Folklore Learns that Starting a Company is No Easy Task
Idea? Check. Investor Day presentation? Check. Name, ticker, and logo? Check. Team Folklore got all of the basics down. Now it was time to move from the brainstorming to the execution. For those unfamiliar with the Folklore story, team FOLK’s product is a phone app that provides travelers with free user-generated audio tours of locations around the world. Following Folklore’s first post in the Harbus, FIELD professors encouraged us to move from idea generation to testing. After basking in the glory of having the highest stock price following the first Investor Day, Folklore rolled up its sleeves and got to work. The first thing to test was whether people would in fact want to use our product. How would we go about this? Surveys and focus groups were the most popular and logical answers to this question. But how much of our budget would we spend on research? Would we aim to reach demographics outside of HBS, arms length parties that might be more skeptical of our value proposition than our friends and classmates?
At the same time, Folklore was working on developing the actual product, the phone app. One member of the team was in charge of this effort; he was busy collaborating with some current students of his alma mater in India who had volunteered to develop the program. One issue with the Indian outsourcing was that the country didn’t yet support the iphone, so anything developed there would be for an Android. The team was and still is concerned with how this fact limits market penetration. Certainly the Android would be a good place to start, but we wanted to make sure that as many people as possible had access to our app. How could we work around this obstacle, at least until more resources allowed us to fund an iphone app? Initially we thought we might be able to support a website that would allow mp3 downloads.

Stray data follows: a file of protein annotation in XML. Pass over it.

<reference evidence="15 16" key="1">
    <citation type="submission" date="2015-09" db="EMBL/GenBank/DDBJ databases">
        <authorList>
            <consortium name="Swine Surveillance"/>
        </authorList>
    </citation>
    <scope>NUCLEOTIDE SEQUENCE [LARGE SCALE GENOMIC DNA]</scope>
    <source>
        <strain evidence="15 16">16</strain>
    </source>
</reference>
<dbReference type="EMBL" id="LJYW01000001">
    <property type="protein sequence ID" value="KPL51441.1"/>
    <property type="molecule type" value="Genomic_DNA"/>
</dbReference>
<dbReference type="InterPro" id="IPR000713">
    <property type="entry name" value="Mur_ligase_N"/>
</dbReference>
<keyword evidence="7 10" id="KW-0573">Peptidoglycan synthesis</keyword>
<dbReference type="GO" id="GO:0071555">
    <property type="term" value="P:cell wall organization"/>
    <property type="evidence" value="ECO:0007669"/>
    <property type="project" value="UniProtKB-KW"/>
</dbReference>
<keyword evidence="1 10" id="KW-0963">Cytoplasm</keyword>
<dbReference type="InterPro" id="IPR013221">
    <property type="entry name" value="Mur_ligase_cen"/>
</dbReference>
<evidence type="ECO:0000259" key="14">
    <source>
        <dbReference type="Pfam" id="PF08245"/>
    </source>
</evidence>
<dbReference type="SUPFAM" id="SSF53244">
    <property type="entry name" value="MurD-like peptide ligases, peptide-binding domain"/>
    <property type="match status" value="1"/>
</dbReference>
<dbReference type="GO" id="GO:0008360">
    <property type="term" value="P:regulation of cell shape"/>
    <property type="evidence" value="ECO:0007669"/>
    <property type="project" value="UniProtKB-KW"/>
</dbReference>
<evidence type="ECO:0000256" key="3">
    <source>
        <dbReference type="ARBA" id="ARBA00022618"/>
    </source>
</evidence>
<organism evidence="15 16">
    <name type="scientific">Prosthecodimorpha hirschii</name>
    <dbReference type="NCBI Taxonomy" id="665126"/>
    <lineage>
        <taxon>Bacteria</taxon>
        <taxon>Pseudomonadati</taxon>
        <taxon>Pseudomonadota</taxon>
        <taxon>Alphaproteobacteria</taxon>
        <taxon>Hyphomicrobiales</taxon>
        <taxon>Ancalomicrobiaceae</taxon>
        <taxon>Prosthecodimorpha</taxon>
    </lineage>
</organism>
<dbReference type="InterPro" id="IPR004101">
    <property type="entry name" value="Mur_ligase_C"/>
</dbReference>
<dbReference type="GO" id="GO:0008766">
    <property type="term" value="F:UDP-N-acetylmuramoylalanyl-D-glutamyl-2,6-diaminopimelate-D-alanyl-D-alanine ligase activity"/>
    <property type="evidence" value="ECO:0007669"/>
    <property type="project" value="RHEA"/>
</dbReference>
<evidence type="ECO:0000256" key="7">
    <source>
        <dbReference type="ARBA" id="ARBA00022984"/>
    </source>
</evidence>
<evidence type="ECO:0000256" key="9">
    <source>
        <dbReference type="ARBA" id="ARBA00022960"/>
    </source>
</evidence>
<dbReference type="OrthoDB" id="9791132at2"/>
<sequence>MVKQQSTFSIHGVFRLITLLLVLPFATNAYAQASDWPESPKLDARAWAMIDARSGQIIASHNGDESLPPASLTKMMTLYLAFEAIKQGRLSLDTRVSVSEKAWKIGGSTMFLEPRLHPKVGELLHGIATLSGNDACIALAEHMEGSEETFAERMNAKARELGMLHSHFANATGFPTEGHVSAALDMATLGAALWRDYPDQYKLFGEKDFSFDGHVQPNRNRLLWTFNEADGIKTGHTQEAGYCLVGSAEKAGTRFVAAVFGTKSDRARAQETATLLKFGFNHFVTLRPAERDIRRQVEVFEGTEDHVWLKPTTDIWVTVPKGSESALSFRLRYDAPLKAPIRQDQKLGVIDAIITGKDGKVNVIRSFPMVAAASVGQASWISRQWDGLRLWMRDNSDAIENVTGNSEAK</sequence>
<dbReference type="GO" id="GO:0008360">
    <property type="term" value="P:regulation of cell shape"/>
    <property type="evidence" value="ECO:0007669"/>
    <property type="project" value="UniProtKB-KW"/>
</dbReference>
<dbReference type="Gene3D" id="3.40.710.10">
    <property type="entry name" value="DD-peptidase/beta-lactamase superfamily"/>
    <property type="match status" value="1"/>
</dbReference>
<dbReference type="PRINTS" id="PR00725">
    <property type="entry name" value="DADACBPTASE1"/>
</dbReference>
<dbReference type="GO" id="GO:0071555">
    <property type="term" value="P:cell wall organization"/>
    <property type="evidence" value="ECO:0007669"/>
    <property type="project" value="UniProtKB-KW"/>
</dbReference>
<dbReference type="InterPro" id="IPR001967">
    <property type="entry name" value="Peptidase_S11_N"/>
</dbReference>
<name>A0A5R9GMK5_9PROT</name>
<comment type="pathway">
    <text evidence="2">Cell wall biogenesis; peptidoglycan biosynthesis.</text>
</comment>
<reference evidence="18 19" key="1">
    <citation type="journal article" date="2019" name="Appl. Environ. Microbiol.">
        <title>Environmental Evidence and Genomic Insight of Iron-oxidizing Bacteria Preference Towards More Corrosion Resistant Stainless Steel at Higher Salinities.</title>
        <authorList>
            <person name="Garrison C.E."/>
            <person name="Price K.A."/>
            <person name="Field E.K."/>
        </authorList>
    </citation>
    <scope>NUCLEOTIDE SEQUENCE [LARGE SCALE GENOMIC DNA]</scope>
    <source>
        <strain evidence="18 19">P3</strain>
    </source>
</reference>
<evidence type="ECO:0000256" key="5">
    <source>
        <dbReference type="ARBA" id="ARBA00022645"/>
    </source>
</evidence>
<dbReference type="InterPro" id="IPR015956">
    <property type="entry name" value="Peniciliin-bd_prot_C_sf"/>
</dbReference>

Apart from the actual app, Folklore also needed to figure out how to incentivize users to generate content. The team would need to create a few tours to kick things off and give users some strong examples. FOLK was also toying with the idea of holding contests that awarded the highest quality audio tours with cash prizes. But the question remained as to how the data the team produced would drive the team’s evolving product and strategy.